Just warming up? Moving backwards on the environment: Moving backwards on the environment

April 18, 2001

President Bush’s decision to pull the U.S. out of the Kyoto agreement on global warming amounted to a gratuitous dismissal of the decade-long negotiations on reducing greenhouse gases. With action on the Kyoto treaty permanently stalled in the U.S. Senate, Bush could easily have indicated his unhappiness with the treaty simply by letting it languish in Congress. By opting out of Kyoto, he undermined the credibility of the U.S. in signing future agreements and signaled to the rest of the world that the U.S. will go its own way in addressing global warming.

That solo act is hard to tolerate given that the U.S., with only 4 percent of the world’s population, releases about 25 percent of the world’s heat-trapping gases. Those figures underscore why U.S. participation is key to any global effort to reduce climate changes.

The Bush administration claims it is still committed to addressing global warming, and it promises to offer an approach that improves on Kyoto by relying on market incentives and new technologies rather than strict caps on emissions. If Bush wants to retain credibility on the issue, he must not only offer such a strategy, and soon, but also provide compelling global leadership for it.

Bush’s ditching of Kyoto was one of several ominous steps backward on the environmental front. Breaking a campaign pledge, Bush announced he would not seek to regulate carbon dioxide emissions, one of the chief contributors to global warming. He also decided not to tighten safety standards on arsenic in drinking water, thereby turning his back on recommendations from the National Academy of Sciences and the World Health Organization. His administration also appears poised to push for oil and gas exploration in the fragile Arctic National Wildlife Refuge in Alaska.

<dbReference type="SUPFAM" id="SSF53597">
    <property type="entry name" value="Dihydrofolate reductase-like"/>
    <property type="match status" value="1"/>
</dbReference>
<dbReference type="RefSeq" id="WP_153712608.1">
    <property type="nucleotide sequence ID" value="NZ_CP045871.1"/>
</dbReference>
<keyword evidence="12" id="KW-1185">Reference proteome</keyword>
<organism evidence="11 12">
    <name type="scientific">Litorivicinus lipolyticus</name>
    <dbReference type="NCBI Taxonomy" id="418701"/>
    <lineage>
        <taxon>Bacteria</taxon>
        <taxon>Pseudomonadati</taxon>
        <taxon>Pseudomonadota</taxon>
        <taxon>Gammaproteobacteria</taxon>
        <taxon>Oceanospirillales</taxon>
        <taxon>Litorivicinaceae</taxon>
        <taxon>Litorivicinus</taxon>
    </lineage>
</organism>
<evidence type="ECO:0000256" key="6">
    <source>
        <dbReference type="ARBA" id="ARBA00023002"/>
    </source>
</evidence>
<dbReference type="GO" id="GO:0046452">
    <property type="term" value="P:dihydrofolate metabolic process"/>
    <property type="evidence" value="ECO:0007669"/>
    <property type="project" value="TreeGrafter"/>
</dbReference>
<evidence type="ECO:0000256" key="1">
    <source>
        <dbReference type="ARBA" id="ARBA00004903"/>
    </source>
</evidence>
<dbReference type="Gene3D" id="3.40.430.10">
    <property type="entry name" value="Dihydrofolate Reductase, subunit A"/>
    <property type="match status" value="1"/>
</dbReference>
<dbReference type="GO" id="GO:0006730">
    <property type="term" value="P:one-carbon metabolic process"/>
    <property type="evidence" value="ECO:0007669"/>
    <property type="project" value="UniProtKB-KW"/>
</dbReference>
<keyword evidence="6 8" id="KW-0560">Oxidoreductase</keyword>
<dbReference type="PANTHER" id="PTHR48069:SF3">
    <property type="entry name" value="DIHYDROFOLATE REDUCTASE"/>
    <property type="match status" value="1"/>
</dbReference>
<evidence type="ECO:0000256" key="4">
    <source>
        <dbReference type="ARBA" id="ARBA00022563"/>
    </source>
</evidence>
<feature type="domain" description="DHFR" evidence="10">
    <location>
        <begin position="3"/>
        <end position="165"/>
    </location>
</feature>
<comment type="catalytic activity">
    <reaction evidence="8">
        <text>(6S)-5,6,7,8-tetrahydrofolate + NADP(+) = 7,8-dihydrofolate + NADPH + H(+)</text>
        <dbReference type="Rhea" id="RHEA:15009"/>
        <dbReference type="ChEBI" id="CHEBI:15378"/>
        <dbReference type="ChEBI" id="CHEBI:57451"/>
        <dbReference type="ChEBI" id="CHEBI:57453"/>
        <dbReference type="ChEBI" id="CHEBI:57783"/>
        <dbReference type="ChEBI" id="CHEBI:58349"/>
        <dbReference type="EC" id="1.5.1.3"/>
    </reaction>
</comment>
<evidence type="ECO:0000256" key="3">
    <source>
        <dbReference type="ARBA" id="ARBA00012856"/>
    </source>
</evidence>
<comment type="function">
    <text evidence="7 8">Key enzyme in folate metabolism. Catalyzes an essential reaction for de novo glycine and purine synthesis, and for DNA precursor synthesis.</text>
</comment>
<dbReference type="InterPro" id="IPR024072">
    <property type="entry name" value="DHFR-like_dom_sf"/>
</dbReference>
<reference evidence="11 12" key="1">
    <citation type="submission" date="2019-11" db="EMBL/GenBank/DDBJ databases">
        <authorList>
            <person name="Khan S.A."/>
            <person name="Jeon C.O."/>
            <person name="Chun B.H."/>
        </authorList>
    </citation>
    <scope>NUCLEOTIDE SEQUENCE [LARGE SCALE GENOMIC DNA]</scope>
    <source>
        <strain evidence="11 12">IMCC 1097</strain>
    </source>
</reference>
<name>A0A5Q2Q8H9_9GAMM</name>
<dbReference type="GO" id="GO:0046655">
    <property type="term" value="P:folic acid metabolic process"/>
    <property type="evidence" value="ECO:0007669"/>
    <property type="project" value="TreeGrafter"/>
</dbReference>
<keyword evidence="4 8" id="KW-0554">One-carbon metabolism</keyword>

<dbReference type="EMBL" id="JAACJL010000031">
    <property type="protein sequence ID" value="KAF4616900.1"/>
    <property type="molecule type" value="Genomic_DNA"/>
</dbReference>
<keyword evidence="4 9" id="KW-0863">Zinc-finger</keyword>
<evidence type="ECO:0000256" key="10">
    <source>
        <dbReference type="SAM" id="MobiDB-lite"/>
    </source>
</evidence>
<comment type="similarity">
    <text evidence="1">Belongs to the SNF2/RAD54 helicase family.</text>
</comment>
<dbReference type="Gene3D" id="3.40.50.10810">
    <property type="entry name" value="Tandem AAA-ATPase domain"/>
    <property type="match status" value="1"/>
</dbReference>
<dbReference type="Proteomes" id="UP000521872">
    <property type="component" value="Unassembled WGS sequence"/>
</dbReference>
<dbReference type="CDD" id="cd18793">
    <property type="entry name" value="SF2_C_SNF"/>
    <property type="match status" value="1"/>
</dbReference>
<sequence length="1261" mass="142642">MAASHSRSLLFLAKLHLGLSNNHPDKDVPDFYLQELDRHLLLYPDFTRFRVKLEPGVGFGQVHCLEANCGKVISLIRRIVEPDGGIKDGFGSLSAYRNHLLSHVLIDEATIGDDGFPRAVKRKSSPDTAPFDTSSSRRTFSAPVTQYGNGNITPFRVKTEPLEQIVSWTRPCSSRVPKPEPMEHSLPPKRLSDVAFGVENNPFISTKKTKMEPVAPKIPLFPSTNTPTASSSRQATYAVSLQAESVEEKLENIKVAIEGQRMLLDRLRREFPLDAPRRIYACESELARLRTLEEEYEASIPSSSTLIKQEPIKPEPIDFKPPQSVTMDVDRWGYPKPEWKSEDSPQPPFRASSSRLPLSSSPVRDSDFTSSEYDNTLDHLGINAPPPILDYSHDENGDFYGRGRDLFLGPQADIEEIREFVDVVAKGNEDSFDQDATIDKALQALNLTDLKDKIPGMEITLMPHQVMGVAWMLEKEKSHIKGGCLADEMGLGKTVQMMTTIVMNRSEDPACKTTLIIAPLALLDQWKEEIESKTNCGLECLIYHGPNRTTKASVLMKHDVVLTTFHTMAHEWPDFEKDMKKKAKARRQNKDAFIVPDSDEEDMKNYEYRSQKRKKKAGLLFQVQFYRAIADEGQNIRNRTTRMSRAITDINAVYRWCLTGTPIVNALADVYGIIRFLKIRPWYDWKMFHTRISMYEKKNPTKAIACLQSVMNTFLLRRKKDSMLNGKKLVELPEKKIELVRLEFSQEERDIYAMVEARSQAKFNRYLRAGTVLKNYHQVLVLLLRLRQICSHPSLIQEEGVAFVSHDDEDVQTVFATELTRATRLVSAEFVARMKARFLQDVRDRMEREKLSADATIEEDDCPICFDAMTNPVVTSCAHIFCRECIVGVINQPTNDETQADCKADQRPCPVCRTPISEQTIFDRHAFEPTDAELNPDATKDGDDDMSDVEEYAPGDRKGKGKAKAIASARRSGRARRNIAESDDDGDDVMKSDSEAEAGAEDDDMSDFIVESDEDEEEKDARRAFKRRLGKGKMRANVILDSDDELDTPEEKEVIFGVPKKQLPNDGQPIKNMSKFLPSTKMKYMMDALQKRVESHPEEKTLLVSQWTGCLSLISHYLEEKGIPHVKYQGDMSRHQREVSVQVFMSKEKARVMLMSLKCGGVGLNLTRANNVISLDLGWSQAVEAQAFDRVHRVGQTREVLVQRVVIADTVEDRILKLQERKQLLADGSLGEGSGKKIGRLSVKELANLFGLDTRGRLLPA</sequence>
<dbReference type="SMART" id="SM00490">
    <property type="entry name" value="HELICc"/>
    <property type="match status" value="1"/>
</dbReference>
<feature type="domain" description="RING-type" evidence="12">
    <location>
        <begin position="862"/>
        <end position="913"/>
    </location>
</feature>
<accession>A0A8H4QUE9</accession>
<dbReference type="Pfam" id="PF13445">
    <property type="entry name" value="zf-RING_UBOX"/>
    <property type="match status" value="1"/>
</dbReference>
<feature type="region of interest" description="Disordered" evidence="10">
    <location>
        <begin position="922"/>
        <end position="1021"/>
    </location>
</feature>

The Bush administration has justified these moves by appealing to either the economic burden of environmental regulation or (pointing to the power blackouts in California) an alleged energy crisis. It appears that the Bush administration views economic growth as an obvious trump card, and cheap energy an irrefutable good. It feels no need even to talk of conservation or of alternative energy sources (nor is it willing to acknowledge that the California crisis stems from political choices, not energy shortfalls).

Oil, gas and mining companies contributed heavily to Bush’s campaign and to other Republicans. Are they now calling the shots at the White House, while the environment-friendly voices, such as Treasury Secretary Paul O’Neill and Environmental Protection Agency chief Christine Todd Whitman, are ignored? At this point, Bush has a lot to do to convince us otherwise.